By the 1970’s Griselda and her second husband Alberto Bravo set up shop in Queens, New York and built a prosperous mini cocaine empire using their various cocaine connections back in Colombia, which was at the time, and still is today, the epicenter of the world’s cocaine production. Griselda and Bravo were making money in the millions before the feds finally caught up with them. In April of 1975, Blanco, along with 30 other co-conspirators caught a nice federal grand jury indictment on drug conspiracy charges. The largest such drug indictment in history, at the time. However, Bravo managed to escaped back to Columbia, without her. Griselda also managed to escape before she could be prosecuted. Once back in Columbia, she tracked down Bravo in Bogota, then murdered him in cold blood, shooting him six times, including once point blank in the head. So no more Bravo. Griselda eventually made her way back to the United States, namely the Miami region of South Florida, where she embarked on a cocaine trafficking career whose comet dust trail was drenched in blood. It was the late 1970’s moving into the 1980’s and Griselda Blanco’s brand of abject violence helped to firmly establish her as the ‘The Godmother’. She would routinely order the murders of business rivals, romantic rivals, anyone who owed her money, anyone she owed money to and refused to pay, and anyone who she plain didn’t like. Worse still, she had a policy of intentional collateral damage, whereas anyone who happened to have the misfortune of being in the vicinity of an intended target, was also killed, just because. Her organization was a major player in the so-called ‘Cocaine Cowboys’ era of south Florida whose hyper violence plagued the region, and made national headlines for the better part of 7 years.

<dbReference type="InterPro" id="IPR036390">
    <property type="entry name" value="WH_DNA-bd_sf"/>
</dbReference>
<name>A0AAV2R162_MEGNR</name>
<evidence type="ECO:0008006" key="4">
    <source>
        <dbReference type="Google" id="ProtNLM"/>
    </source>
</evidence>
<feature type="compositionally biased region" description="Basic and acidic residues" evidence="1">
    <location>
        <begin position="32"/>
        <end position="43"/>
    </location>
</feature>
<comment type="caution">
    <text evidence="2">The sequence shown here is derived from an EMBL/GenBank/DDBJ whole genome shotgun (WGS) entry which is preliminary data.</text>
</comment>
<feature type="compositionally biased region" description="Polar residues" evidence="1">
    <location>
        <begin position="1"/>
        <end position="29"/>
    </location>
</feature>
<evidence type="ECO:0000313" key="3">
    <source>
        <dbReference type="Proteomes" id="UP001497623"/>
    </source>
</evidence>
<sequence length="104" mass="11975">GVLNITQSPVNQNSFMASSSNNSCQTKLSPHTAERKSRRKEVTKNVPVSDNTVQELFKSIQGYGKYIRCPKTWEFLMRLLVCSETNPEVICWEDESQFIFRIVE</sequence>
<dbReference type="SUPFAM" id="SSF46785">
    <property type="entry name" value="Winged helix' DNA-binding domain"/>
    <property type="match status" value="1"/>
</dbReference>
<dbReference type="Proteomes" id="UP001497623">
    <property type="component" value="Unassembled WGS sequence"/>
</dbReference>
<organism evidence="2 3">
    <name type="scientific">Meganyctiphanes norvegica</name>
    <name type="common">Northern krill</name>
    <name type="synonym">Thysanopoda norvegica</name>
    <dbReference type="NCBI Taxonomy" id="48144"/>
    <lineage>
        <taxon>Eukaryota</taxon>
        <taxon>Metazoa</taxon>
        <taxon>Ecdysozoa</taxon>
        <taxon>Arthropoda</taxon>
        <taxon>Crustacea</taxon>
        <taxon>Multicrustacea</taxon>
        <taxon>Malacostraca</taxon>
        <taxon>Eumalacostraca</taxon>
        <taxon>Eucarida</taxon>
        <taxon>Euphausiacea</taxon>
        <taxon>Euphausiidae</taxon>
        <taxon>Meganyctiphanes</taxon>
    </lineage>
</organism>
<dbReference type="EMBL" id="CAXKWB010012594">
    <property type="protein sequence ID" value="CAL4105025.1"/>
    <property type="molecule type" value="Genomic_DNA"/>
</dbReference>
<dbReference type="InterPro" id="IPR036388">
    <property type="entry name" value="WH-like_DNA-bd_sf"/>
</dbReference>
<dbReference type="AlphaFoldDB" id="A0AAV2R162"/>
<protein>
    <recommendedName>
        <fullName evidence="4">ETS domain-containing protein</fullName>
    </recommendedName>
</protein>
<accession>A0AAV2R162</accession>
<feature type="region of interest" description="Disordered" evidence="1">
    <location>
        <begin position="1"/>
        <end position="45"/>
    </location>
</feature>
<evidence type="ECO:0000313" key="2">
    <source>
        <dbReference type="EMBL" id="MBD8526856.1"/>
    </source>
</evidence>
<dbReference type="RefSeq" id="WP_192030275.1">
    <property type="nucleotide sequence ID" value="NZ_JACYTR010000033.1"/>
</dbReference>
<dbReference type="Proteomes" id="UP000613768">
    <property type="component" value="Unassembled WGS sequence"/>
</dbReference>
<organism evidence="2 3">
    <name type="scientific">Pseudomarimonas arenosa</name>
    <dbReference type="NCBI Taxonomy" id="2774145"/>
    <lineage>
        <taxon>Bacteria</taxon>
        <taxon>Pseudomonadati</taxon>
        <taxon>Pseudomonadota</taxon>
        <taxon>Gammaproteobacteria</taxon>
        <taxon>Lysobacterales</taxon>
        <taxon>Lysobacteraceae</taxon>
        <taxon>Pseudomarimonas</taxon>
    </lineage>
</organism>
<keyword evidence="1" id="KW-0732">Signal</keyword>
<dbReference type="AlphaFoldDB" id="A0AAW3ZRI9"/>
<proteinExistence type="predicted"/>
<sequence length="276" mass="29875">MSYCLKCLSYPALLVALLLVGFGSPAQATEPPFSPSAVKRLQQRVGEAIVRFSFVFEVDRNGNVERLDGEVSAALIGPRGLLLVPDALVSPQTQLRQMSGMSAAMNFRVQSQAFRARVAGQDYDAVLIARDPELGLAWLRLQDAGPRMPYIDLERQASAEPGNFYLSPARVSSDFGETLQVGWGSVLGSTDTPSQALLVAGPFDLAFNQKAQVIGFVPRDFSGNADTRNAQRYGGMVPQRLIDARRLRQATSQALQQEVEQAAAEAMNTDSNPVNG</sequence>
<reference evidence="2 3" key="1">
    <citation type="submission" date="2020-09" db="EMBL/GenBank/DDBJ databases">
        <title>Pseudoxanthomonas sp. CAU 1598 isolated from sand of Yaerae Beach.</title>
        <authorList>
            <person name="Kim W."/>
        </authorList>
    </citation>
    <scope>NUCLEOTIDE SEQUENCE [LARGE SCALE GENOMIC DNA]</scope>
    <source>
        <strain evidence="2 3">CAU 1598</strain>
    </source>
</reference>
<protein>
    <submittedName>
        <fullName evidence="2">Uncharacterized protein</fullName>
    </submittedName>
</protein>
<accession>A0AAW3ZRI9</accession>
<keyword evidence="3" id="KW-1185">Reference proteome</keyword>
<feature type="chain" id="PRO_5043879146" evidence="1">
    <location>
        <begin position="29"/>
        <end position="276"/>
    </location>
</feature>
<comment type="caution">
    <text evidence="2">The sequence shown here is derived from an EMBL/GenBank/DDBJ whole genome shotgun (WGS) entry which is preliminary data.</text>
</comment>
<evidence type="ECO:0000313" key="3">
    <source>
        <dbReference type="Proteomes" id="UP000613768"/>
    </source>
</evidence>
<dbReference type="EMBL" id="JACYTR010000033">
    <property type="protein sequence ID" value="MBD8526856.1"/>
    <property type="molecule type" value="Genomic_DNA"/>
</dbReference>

Griselda’s propensity for violence was the kind of remarkable that transcended gender, and even humanity itself. The term ‘bloodthirsty’ doesn’t quite fully encapsulate her personality. Her Medellín Cartel backed organization distributed cocaine from Colombia to Miami, up through New York, then on to Southern California. Besides the deleterious effects that her drugs caused American society, it was the terror she unleashed on the streets of Miami, New York, and Columbia that is truly noteworthy. The irony of this woman who looked more like a latin grandmother than ruthless drug lord, is astounding. The fact that almost everyone involved in her life, children included met with a premature, violent end, is the stuff of horrific legend.
In lock step with the eventual fate of all evil members of the human race, her reign of terror eventually ran out. On February 20, 1985, Griselda Blanco was arrested by the DEA at her Orange County, California home/hideout. She was apprehended sitting in bed reading the bible, and trying to feign an inability to speak english. It clearly didn’t work. Griselda Blanco would eventually serve 13 years in federal prison, then extradited back to Florida to face murder charges. However, due to a mishandled prosecution, she was handed a reduced sentence. Rumor has it that she continued to run her cocaine empire from prison. After serving her time, in 2004 Blanco was released from prison and was immediately deported back to Colombia. Eight years later, on the night of September 3, 2012, Griselda Blanco was leaving a butcher shop in Medellín, Colombia when she was ambushed by two motorcyclist assassins in a ‘drive by’ shooting. She was struck by two bullets in the head, and died on the sidewalk in a lonely pool of blood. Thus bookending a violent life that was filled with nothing but violence.